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Team Performance Evaluation


Evaluating team performance involves the same principles as evaluating performance in
general. Before one can determine how well the team’s task has been done, a baseline must
be established and goals must be identified. Records of progress
should be kept as the team pursues its goals.
Performance measures generally focus on group tasks, rather than on internal group
issues. Typically, financial performance measures show a payback ratio of between 2:1 and
8:1 on team projects. Some examples of tangible performance measures are:
• productivity
• quality
• cycle time
• grievances
• medical usage (e.g., sick days)
• absenteeism
• service
• turnover
• dismissals
• counseling usage
Many intangibles can also be measured. Some examples of intangibles effected by teams
• employee attitudes
• customer attitudes
• customer compliments
• customer complaints


The performance of the team process should also be measured. Project failure rates
should be carefully monitored. A p chart can be used to evaluate the causes of variation
in the proportion of team projects that succeed. Failure analysis should be rigorously con-
ducted. The continuous improvement methods discussed in chapter V should be utilized.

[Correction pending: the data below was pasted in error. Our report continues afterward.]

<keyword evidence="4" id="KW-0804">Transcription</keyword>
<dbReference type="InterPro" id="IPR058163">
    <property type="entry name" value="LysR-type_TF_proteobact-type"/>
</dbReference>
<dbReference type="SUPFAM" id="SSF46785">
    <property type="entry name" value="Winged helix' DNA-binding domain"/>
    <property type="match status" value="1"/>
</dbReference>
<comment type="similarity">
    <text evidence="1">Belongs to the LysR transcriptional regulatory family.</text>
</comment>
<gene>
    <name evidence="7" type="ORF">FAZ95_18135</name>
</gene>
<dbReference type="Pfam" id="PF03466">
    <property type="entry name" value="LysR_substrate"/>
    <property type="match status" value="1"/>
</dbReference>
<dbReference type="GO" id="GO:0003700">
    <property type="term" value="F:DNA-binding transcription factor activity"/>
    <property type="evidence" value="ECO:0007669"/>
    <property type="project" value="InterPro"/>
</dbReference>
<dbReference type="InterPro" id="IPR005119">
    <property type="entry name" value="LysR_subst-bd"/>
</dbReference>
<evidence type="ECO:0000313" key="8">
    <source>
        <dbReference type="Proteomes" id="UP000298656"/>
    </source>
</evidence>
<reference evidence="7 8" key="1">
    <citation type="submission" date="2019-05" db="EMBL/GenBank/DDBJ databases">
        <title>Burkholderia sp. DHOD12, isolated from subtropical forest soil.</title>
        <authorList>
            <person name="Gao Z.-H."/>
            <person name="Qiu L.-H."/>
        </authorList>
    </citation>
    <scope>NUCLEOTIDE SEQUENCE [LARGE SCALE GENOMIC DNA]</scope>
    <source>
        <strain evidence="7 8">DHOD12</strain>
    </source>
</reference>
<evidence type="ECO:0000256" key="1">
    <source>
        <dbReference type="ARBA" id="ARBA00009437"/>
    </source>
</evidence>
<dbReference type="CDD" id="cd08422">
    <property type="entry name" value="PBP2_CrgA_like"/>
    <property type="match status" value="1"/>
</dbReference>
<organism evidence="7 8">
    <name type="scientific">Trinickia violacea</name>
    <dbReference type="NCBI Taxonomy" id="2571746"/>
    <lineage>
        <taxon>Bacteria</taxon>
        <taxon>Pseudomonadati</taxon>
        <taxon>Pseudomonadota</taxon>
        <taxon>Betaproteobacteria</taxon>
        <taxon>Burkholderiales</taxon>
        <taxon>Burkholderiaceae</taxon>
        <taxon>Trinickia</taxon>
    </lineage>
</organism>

Aubrey and Felkins  list the effectiveness measures shown below:
• leaders trained
• number of potential volunteers
• number of actual volunteers
• percent volunteering
• projects started
• projects dropped
• projects completed/approved
• projects completed/rejected
• improved productivity
• improved work environment
• number of teams
• inactive teams
• improved work quality
• improved service
• net annual savings

Performance and productivity measures are a vital component of
assessment. Specialists in the field of organizational performance have written about a variety of
possible measurements for use in determining performance and productivity levels. Although
the references used for developing this report addressed measurements which apply at the
organizational level, these measurements can work equally well at the individual or group level.
Choosing at what level to measure performance is a critical step to
developing valid measures. Because interdependencies are extremely difficult to measure on an
individual basis, measuring individual productivity is difficult in a team setting. It would be
inaccurate in most situations to measure group productivity by simply adding up individual
scores because the productivity of individuals in an interdependent work environment does not
add up to the productivity of the group due to other factors such as how well the group works
together, how well priorities are set, and how well the personnel are coordinated and managed.
Organizational productivity measures have a higher probability of being valid measures when
applied to groups, not individuals, and should only be exclusively used to determine individual
performance under certain circumstances

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